Date: 2015-05-03 10:04 am (UTC)
miriam_e: from my drawing MoonGirl (Default)
From: [personal profile] miriam_e
Very interesting about Foyson Resources. Thanks for the pointer. It's wonderful that someone is doing this, though I'm a little disappointed they are being secretive about their processes instead of doing what Elon Musk is with all his ventures now, where he opens them all up to other companies. That, I think, is the way of the future. I'm also a little disappointed they are concentrating primarily on producing fuel, mostly diesel, as far as I can see. I'd be happier if they were more interested in using the converted plastic as feedstock for plastics, pharmaceuticals, libricating oils, and so on. They seem stuck in the mindset of burning stuff. A pity, but at least a step in the right direction of recycling plastics much more effectively than we currently do, even if it does still add greenhouse gasses to the atmosphere.

:) Yeah, solar furnaces can reach incredible temperatures -- far higher than coal/coke furnaces. Interestingly, iron and steel were two of the functions I was thinking about recently. The process would have to be substantially redesigned, but it would be far cleaner and have no fuel costs so it should be much more efficient. The drawback of only receiving sunlight during the day can be worked around using heat storage and insulation, though it is inconvenient. Much better would be to move such plants off Earth entirely and into the L1 Lagrangian point between Earth and the Sun, which isn't as impractical as it might at first sound (NASA's Solar and Heliospheric Observatory Satellite SOHO is currently sitting there). We are only just starting to understand the mind-bending wealth available in the asteroid belt just sitting there for the taking (Elon Musk has his eye on this bounty). The recent tantalising development of an EM drive that doesn't use propellent holds out the possibility of cheap, regular journeys there taking just months. If we could move most mining and refining (and possibly some manufacturing) off Earth we would eliminate some of our planet's worst burdens. From orbit gliders can deliver the product easily to anywhere on Earth. The final link (though not initially necessary) will be the Space Elevator, which might finally be made possible by great cables constructed of carbon nanotubes -- the only material that might have the required strength.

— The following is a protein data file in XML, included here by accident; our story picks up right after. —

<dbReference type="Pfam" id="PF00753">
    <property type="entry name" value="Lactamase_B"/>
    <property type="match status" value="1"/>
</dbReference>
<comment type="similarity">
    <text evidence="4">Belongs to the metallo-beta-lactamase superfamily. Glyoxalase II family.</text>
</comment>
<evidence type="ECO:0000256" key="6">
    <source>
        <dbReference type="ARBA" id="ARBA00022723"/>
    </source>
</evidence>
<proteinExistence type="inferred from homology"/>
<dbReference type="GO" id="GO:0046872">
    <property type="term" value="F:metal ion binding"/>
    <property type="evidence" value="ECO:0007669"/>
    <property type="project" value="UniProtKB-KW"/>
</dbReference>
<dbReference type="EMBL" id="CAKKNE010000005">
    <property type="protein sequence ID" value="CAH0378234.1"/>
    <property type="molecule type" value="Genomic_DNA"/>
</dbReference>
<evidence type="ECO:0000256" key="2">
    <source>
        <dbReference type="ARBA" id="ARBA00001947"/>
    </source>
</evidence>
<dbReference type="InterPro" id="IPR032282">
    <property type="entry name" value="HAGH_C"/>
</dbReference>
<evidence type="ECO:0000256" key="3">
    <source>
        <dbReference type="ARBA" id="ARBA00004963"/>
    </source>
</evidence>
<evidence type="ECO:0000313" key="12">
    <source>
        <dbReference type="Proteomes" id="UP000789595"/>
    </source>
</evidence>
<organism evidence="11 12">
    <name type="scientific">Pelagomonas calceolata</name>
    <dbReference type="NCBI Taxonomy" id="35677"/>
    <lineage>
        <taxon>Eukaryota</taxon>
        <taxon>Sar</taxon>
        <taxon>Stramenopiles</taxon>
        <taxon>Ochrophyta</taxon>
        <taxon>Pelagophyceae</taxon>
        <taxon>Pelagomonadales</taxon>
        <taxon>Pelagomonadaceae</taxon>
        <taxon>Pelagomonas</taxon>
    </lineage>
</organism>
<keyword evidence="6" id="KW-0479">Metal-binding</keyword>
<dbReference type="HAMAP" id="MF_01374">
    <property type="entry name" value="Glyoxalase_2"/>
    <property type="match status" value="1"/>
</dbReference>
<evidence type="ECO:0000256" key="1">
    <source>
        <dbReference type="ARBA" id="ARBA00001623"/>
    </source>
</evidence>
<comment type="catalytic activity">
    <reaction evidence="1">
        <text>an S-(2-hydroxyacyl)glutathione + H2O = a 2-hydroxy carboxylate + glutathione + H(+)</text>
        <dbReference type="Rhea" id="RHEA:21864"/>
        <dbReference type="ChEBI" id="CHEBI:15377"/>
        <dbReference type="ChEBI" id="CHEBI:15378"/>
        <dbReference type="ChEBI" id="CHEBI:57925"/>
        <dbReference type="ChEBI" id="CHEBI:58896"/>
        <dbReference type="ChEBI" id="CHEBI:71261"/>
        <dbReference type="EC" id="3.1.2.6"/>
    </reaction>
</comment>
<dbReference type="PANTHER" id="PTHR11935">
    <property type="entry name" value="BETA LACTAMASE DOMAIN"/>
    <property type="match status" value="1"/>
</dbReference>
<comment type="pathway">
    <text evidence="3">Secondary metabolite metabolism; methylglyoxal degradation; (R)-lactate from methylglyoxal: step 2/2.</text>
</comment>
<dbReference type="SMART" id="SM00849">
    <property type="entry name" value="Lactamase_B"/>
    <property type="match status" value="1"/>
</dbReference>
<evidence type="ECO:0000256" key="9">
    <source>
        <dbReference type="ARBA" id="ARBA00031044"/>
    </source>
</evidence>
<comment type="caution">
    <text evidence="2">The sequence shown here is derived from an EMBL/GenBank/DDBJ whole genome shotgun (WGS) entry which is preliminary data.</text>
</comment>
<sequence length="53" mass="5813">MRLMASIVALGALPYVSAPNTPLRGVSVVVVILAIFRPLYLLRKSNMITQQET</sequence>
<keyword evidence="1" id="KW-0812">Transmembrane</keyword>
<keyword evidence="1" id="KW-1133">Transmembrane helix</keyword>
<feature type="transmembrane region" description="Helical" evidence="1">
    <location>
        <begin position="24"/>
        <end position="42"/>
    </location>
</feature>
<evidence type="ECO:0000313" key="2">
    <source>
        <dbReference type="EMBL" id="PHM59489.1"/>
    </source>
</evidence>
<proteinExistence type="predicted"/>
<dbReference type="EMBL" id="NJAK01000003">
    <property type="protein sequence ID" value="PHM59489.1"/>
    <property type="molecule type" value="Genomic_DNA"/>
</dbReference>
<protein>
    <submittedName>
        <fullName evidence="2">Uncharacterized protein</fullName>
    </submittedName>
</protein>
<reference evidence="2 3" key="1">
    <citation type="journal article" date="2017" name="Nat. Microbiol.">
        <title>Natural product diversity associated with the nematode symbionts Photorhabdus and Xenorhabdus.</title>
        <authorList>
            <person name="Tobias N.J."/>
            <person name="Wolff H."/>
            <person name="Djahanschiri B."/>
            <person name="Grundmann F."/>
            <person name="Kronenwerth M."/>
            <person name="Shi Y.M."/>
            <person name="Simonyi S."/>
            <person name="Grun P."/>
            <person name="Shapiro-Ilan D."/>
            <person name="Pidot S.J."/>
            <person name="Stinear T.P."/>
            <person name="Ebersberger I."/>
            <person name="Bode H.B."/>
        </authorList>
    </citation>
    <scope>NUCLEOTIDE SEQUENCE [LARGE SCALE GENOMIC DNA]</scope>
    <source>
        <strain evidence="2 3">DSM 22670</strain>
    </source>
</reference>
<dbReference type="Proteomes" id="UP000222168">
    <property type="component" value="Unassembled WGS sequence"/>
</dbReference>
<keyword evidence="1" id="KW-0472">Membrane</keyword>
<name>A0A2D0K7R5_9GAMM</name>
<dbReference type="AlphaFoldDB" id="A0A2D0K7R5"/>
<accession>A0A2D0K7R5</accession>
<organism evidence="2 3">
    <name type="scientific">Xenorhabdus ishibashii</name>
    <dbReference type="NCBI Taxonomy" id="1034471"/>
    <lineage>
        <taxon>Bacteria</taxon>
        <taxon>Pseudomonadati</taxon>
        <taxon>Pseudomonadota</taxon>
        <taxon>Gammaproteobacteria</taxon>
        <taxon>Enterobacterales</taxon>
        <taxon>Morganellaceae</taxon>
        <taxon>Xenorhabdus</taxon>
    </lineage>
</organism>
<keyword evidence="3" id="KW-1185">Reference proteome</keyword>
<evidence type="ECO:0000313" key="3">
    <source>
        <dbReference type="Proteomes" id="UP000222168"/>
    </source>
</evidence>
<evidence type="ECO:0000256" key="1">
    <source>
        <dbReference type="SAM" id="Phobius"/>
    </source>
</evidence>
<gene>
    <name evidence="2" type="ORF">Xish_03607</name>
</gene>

I read an article by an Indian guy a little while ago who was annoyed at the poor being the justification of coal use. He was saying they actually don't tend to see the benefits, but cop most of the pollution. The electricity goes to the wealthier members of those societies, not the poor, he was saying.